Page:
The MAIB report highlighted several high profile cases - including the emergency response rescue vessel Viking Islay - where three seafarers lost their lives in September 2007 at the Amethyst gas field off the east Yorkshire coast as they tried to secure a rattling chain within the chain locker; the dry cargo vessel Sava Lake - where two crew died after asphyxiation in a forward store while the ship was proceeding towards the Dover Strait in January 2008; and another crew fatality a few months later in June 2008 onboard the passenger cruise ship Saga Rose - when a petty officer died after he became trapped with a motorman colleague inside the hull while the vessel was visiting Southampton in the UK. The motorman was successfully rescued. At that point the Saga Rose incident was the sixth fatality the MAIB had investigated since September 2007.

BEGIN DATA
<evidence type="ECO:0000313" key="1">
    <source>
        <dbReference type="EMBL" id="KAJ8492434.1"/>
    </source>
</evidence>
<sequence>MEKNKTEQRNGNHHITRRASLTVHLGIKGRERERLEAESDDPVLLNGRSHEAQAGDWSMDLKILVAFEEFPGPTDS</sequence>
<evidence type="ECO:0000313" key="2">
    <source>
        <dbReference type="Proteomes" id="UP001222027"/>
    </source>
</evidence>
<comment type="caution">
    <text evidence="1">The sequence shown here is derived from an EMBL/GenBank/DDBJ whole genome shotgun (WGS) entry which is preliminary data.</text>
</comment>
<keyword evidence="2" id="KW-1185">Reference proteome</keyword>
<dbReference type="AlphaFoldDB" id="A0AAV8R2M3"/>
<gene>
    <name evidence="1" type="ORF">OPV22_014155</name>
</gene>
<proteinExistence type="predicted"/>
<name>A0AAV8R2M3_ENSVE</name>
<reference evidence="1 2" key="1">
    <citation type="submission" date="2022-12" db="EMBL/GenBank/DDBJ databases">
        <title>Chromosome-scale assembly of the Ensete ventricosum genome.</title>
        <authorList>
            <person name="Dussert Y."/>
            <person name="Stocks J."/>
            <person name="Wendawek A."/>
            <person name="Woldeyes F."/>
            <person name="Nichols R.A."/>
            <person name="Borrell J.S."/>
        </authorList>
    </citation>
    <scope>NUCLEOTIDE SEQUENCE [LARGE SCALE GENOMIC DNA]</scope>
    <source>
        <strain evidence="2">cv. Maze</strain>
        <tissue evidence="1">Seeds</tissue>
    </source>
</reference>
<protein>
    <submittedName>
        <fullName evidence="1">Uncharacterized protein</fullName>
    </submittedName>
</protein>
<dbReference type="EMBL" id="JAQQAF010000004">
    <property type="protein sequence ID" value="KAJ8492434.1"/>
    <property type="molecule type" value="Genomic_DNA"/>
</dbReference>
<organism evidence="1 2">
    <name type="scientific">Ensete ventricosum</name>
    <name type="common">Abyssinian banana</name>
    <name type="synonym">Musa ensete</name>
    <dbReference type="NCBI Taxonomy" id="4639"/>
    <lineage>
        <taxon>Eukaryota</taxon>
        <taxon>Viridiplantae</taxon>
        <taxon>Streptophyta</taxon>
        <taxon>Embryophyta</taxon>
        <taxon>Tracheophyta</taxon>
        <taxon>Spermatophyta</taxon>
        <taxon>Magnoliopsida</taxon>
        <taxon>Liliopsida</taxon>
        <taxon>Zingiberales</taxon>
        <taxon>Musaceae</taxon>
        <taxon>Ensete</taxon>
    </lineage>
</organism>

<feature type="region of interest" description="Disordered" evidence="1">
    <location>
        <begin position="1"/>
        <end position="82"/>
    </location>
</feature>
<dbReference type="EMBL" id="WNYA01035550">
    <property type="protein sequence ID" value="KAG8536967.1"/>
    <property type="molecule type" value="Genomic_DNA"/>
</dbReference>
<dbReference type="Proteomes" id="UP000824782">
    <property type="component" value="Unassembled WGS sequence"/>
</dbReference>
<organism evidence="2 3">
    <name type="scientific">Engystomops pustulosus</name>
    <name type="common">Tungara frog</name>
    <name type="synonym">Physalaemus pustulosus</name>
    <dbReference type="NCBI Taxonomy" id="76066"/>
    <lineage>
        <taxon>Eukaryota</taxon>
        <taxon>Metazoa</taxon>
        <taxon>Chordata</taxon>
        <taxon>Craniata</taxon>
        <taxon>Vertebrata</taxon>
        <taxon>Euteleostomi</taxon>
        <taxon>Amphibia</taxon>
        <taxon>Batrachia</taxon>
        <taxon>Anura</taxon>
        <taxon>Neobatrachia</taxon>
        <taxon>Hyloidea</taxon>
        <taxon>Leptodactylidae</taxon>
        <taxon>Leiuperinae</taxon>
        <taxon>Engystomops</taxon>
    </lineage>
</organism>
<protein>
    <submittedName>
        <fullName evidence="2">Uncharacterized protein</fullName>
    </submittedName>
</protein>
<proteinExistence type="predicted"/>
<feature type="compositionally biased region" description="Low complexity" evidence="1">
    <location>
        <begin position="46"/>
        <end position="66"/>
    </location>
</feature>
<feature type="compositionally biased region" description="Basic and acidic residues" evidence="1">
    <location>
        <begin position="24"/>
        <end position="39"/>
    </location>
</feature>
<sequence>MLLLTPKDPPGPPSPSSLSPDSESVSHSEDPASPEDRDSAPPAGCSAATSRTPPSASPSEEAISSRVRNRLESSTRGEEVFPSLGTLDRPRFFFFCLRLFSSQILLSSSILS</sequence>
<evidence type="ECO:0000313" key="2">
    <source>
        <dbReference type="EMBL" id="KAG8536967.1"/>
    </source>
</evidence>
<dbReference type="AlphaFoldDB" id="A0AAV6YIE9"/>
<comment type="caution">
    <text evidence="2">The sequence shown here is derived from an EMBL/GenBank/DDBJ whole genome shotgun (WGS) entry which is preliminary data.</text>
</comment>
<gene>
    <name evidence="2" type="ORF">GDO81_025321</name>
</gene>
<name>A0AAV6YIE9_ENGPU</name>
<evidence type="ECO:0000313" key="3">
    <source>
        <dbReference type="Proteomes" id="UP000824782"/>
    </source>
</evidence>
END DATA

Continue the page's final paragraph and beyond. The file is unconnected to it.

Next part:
Encouraging ship managers to take a lead on safety, Capt Szymanski remarked: 'It is time we all look at the enclosed space issue and think of ourselves as part of a problem before we offer more training solutions to the seafarers. When I examined the results of the [Intermanager] survey, I noticed that the most positive responses came from within companies where senior managers took a leading role on safety matters - where they engaged and led from the front. I would especially like to thank those individuals, because it is they who are creating the company safety culture.'
Seafarers are actually the last defence in what seems to be a rather poor system known as Enclosed Space Procedures InterManager secretary general Captain Kuba Szymanski